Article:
Celtic scholar Juliene Osborne-McKnight’s novel Song of Ireland is a very enjoyable dramatization of the arrival of the Celts in Ireland and their clash with the Tuatha de Danaan.
To start off, Osborne-McKnight does a wonderful job of drawing the ancient Celts as a people with a nomadic spirit, moving around Europe and as far as Egypt as mercenaries, attracting respect and riches wherever they went. The life of Amergin, son of warrior king Mil, is vivid and she gives a real sense of their beliefs, social, and religious structure. As a founding myth, the idea of the Irish being fundamentally nomadic in our core puts a more positive spin on decades of emigration, and is a valid reading of our history.
Mil has long felt a burning desire to go to Ireland, the Isle of Destiny as he refers to it, where he believes he is destined to bring his people. He uproots the entire tribe from their comfortable life in Egypt and sets out to cross Europe to his ancestral homeland in Northern Spain. On the way, his son Bile is horribly injured in an accident, and nursed by Amergin and Skena, a healer taught by the Egyptians. Amergin and Skena fall in love and life seems almost perfect for Amergin as they arrive in Galicia and are reunited with the rest of the tribe. He completes his druidic training with the tribal elders, and moves from being a boy to a man, and because of his status as a druid and powers as a poet, he has an influence among the people that belies his youth.
Then the scene switches to Ireland, where it transpires that the Tuatha De Danaan are an alien race who live on Earth in secret. They possess powerful technology that enables them to live for thousands of years and heal all manner of genetic defects and injuries. They are governed by a triad of three women, Eriu, Banba, and Fodla, who must use the power of the Lia Fail, a device that shows them the past like a film, to decide what to do about the approaching Celtic fleet.
Osborne-McKnight weaves Celtic Myth into an engaging yarn and manages to “explain” many of the touchstone elements of the Tuatha de Danaan stories. The society she imagines for the exiled aliens — willingly exiled in order to escape conflict — is interesting, but it all felt very 1980s: “Gray” aliens using illusion to hide themselves. They even “abduct” sick Firbolg children and correct their disabilities. Ultimately, my issues with the book were down to my expectations and associations, rather than Osborne-McKnight’s writing; I wasn’t expecting a tale of aliens hiding on Earth, even if it was well wrapped up in Celtic myth.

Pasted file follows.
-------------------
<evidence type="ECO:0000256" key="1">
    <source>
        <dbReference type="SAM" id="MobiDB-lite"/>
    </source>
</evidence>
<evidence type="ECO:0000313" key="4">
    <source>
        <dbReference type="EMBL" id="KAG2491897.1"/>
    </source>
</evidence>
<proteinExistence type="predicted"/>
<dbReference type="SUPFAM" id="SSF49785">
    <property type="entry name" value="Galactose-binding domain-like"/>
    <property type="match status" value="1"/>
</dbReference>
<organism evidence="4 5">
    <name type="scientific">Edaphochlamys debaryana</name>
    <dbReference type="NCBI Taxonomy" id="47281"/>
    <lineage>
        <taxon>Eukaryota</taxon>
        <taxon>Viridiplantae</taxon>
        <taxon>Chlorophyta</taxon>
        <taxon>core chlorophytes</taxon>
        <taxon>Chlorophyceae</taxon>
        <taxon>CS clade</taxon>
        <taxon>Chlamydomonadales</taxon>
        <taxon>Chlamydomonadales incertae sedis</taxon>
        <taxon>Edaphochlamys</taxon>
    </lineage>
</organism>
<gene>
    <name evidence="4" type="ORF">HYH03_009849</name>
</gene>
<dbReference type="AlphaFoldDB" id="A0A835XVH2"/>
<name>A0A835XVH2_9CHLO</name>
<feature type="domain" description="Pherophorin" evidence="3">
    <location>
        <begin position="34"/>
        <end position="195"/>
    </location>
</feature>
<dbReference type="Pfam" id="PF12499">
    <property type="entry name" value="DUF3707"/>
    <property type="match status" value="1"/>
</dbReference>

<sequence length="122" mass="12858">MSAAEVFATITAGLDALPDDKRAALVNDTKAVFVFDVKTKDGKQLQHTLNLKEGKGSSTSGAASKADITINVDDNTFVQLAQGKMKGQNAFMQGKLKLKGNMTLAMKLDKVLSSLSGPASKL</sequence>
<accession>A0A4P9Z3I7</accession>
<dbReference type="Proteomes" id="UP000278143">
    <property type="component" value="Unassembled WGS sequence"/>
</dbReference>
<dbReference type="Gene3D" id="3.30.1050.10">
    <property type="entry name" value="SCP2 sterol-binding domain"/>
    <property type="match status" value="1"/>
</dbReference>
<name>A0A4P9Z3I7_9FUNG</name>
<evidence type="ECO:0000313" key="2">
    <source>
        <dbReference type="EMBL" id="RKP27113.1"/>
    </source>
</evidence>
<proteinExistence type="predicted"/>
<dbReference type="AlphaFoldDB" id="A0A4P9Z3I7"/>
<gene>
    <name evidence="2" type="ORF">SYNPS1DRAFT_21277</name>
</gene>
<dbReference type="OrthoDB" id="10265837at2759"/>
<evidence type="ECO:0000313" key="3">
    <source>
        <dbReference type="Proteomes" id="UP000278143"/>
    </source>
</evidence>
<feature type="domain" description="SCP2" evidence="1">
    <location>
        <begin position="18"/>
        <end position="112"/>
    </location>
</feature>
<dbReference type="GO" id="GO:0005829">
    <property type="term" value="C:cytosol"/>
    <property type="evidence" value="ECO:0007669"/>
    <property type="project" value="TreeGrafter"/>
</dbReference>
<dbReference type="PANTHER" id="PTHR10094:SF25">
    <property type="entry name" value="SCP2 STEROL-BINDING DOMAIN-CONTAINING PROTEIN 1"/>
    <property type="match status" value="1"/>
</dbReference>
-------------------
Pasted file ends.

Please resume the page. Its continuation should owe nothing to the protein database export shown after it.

Once the Celts arrive on the island and the various stages of hospitality, suspicion, and conflict are acted out, the enlightened aliens make the decision not to destroy the comparatively primitive Celts and share the island with them. The Tuatha will stick to their cities under the ground, while the Celts will have the surface. Of course, the dark triad of the Morrigu are only too happy to mess with the minds of the celts, but you can’t control everything.
Though it felt like the final act involved a little too much tying in of different myths and stories, the characters of Amergin, Eriu, and Bile carried the story to a fairly satisfying conclusion, and you do get emotionally involved. Ultimately, anyone wanting to learn about the myths of the Tuatha de Danaan would enjoy Song of Ireland and learn from it. The characters of the major players are well-drawn, even if the overall story feels a little too tidy and technological to sit well beside the original myths. It was lovely to read a novel that’s so saturated with Celtic myth and motifs, and also one that understands the central and advisory role of the druids in Celtic society (or at least that seems to have drawn conclusions similar to my own). I look forward to reading her other books about Irish myth and legend.
If you’re interested in books on Celtic history or myth, you might enjoy The Discovery of Middle Earth by Graham Robb…